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Code Enforcement

Who should I contact for a grass/weeds complaint?

The Township of Grand Blanc has adopted a policy that all complaints must be in writing for the township to investigate. You can fill out the online form here or download the Complaint Referral form and fax or e-mail it to the Township.

Who do I call with a complaint or a question?

The Township of Grand Blanc has adopted a policy that all complaints must be in writing for the township to investigate. You can fill out the online form here or download the Complaint Referral form and fax or e-mail it to the Township.

My neighbor has a car that’s been sitting up on blocks for months, is that allowed?

Any vehicle stored on a property must be operable, have a current license and be parked on a paved surface.

I filed a complaint awhile back and nothing's happened. Why hasn't Code Enforcement responded yet?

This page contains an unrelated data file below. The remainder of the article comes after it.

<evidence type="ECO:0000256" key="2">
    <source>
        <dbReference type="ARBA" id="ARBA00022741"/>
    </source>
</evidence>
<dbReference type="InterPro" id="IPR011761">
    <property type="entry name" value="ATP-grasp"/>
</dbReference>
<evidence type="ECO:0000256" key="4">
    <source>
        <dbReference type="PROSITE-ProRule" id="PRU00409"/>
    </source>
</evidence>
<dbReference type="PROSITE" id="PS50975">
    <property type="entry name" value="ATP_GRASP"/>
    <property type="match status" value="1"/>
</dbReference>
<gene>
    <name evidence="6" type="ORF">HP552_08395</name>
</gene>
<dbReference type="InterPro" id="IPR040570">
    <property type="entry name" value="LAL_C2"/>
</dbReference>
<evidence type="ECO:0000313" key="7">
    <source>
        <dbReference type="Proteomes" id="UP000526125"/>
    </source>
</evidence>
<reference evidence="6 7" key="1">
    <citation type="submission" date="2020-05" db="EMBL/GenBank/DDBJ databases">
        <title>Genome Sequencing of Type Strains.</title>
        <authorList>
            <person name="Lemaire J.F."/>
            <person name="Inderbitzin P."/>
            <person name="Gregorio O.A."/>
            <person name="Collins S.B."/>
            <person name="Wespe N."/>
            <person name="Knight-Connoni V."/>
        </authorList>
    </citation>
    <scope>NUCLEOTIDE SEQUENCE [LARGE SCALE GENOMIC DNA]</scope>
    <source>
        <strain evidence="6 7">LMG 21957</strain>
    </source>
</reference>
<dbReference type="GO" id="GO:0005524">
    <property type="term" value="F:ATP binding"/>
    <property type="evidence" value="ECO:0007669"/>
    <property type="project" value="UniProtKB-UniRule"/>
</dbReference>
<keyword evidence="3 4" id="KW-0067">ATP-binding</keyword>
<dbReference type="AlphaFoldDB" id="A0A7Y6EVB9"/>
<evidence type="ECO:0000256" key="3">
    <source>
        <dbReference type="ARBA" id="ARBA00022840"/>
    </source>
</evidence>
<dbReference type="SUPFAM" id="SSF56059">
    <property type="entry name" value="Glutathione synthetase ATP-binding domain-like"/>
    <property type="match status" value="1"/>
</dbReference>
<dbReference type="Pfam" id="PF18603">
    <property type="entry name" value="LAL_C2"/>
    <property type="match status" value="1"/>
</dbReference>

Once a complaint has been received, the Township sends the property owner a letter informing them of the violation and informs them that they have 10 business days to resolve the issue.  If the property owner does not take care of the violation, The Township may issue the property owner a court appearance ticket. Once a ticket is issued a judge will determine if an order will be issued to correct the problem.

If I cannot fix a problem within the time allotted on the notice, will Code Enforcement work with me?

In certain circumstances the Township will work with property owners to set a reasonable time frame for violations to be resolved if the work will take longer than ten days.